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The Bennington Rural Fire District, located at 10801 N. 156th St., will become a suburban fire district after a joint vote of the Washington County Board of Supervisors and the Douglas County Board of Commissioners on Tuesday. The change will allow the district, which covers six square miles in Washington County, to add paid personnel.

The Bennington Rural Fire District, which protects a portion of Washington County, will convert from a rural to a suburban fire district after approval Tuesday from the Washington County Board of Supervisors and the Douglas County Board of Commissioners.

The boards unanimously approved the conversion in separate votes during a joint meeting.

Jim Lang, attorney for the fire district's board of directors, said the move to a suburban district was necessary due to the growth and development in the district's jurisdiction and the increasing amount of calls to which the department responds.

Bennington Fire and Rescue, which has 34 volunteer firefighters, covers 42 square miles of northwestern Douglas County and 6 miles of southern Washington County, including the village of Washington. Roughly 20,000 people live in the fire district.

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The Bennington Rural Fire District covers 42 square miles in Douglas County and 6 square miles in Washington County.

In 2015, the department responded to 612 fire and rescue calls. In 2019, that number increased to 904. It is expected the department will reach more than 1,000 calls in 2020.

The change from rural to suburban would allow the district to increase property taxes to hire paid personnel, including a fire chief and paramedics. Lang expected the district would hire eight paid personnel over the next two years. He said the district hopes to hire a fire chief yet this year.

Volunteers, however, would remain an integral part of the department.

Jim Gottsch, president of the Bennington fire district board, has served on the department for between 25 and 30 years and has seen the change in the district.

“When I got on it was a little bit of town and a lot of farm,” he said. “Now, it's a lot of town and not so much farm anymore. That's progress I guess.”

The district, Gottsch said, has prepared for this transition.

“It's a big responsibility for us and them to make sure that we have adequate fire and rescue service when it's needed,” he said. “We've always tried to be very loyal to the taxpayers and only do what we need to do. We built a new fire station about five or six years ago in preparation of this.”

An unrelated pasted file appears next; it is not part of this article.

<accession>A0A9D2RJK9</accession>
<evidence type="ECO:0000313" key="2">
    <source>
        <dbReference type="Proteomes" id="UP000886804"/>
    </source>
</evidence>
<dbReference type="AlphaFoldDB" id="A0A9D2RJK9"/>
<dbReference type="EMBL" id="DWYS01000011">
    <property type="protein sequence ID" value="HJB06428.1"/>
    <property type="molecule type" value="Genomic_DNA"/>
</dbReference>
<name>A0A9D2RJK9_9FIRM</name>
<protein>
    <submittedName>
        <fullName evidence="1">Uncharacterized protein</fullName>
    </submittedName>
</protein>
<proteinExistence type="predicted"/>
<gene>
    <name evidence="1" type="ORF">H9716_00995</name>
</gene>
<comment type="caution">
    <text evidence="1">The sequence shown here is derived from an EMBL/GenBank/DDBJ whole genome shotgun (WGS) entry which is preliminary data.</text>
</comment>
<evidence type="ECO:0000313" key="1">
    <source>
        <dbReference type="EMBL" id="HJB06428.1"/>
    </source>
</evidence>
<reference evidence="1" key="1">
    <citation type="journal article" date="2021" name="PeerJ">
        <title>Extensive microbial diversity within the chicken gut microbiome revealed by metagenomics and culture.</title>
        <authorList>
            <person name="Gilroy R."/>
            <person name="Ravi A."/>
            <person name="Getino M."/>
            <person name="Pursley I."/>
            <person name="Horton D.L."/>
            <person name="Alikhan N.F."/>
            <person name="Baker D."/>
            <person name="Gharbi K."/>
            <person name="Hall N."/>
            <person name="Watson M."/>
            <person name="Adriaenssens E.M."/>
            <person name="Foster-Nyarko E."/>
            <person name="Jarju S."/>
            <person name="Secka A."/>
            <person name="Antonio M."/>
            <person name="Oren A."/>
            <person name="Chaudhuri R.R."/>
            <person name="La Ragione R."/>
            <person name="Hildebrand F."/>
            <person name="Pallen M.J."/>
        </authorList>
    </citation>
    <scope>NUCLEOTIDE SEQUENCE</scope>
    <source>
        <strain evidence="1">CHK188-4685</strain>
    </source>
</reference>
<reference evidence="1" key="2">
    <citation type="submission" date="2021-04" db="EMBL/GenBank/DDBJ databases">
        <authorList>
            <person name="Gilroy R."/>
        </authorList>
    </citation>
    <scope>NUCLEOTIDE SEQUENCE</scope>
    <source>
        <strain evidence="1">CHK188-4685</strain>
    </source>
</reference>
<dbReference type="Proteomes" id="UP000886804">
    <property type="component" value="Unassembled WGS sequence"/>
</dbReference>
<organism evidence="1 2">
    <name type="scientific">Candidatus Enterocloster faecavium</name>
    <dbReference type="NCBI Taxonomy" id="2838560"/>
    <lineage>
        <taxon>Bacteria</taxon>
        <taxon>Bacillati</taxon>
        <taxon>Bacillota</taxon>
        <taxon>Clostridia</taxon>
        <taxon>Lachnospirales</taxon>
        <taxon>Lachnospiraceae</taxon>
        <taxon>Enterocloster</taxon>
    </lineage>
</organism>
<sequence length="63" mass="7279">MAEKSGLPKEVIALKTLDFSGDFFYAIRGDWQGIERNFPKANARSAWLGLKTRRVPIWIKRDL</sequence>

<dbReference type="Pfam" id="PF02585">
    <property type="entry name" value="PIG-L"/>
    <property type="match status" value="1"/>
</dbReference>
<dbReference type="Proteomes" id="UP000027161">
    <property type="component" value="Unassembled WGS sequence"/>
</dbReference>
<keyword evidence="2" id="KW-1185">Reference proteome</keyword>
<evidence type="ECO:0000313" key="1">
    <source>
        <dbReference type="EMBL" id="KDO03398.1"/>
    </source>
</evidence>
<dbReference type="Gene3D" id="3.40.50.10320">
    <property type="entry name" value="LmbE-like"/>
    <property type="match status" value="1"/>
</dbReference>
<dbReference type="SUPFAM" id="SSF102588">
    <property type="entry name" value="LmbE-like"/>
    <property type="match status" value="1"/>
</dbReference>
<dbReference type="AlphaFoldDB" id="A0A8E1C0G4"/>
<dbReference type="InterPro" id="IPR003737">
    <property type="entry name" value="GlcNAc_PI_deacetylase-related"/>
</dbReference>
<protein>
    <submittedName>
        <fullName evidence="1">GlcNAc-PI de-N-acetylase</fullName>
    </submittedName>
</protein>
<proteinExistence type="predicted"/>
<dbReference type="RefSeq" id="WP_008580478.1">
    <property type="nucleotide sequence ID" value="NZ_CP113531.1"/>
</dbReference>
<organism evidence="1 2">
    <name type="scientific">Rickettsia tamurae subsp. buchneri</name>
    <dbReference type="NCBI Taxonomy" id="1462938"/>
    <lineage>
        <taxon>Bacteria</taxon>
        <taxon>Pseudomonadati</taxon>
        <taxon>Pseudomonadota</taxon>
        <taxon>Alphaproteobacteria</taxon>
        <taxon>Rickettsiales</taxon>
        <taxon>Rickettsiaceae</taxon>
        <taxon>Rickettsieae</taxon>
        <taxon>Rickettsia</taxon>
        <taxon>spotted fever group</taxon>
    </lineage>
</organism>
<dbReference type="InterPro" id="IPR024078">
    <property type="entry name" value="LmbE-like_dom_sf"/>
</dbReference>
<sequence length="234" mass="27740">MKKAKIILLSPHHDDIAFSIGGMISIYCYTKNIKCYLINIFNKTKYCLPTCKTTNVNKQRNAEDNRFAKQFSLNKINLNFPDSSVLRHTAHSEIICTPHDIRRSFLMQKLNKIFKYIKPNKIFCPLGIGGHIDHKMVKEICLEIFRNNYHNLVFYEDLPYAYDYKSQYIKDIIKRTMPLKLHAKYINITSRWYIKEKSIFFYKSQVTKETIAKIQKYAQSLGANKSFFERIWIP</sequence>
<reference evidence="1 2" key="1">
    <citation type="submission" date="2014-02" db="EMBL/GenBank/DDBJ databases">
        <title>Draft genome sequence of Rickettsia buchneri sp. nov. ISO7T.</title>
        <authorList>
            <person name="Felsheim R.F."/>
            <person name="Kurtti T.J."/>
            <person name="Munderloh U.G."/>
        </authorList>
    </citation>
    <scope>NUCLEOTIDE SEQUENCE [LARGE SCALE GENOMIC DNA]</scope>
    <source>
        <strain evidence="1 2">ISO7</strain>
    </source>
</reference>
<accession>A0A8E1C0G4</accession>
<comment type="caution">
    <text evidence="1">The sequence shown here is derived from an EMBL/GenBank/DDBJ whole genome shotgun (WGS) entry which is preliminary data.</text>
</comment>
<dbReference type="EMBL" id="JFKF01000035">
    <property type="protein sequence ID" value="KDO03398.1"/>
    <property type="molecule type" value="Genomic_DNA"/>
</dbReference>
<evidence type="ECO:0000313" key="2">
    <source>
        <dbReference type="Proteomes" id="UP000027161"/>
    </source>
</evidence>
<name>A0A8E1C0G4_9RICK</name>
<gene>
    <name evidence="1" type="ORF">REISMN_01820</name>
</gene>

Douglas County board Chairman Clare Duda, who has served for 44 years with the Ponca Hills Volunteer Fire Department, recognized the difficulty in such a transition.

“I've watched a few other departments go through the transition from volunteer to combination and then fully paid,” he said. “It's kind of a tough transition as a rule and I wish you well with it, but it also seems inevitable.”

While the change was unanimously approved, Supervisor Lisa Kramer, District 2-Kennard, the only member of both boards who lives in the Bennington fire district, was critical of the process.

Kramer reached out to her constituents for input on the matter. Of those she spoke with, none were aware the fire district was seeking to convert to a suburban district, which could raise the levy 5 cents from 0.01355 to .06355. That would be an increase of $50 per $100,000 of property value per year of a property owner.

“There was zero transparency in the process,” Kramer said. “Although most people expected it, knowing that they built the largest and most expensive fire station in the state of Nebraska that included living quarters, most people expected that this would be coming, but nobody knew.”

Counties can levy up to 50 cents. The 5-cent increase would represent 10 percent of the county's taxing authority, which Kramer said is significant.

“That is significant enough that the route that people believe they should have taken in order to get permission to transition to a suburban district was to make it a vote of the people,” she said. “There was a primary election just one month ago. The rural fire board could have opted to place this issue on their ballot and actually make their case to the people and represent the people and justify the need. I believe they would have received overwhelming support. I honestly do based on the input I've received from my taxpayers in my district. But they didn't do that.”

Instead, the fire district board approved a resolution through a private ballot during a meeting in which 17 people were in attendance.

“If I were to hazard a guess, I would guess that the majority of those in attendance were rural fire department volunteers,” Kramer said. “That doesn't reflect well on the transparency of the process. It doesn't change necessarily the need, but it does reflect poorly on the process.”

Kramer urged the Douglas County commissioners to take an active role in the fire district's budget process.

“Because we don't have the opportunity to vote for you as Douglas County board members when we reside in Washington County, I implore you to use your fiduciary responsibility to be very involved in the budget process for this department moving forward to make sure they are using our tax dollars wisely,” she said.

No one from the public spoke for or against the issue.

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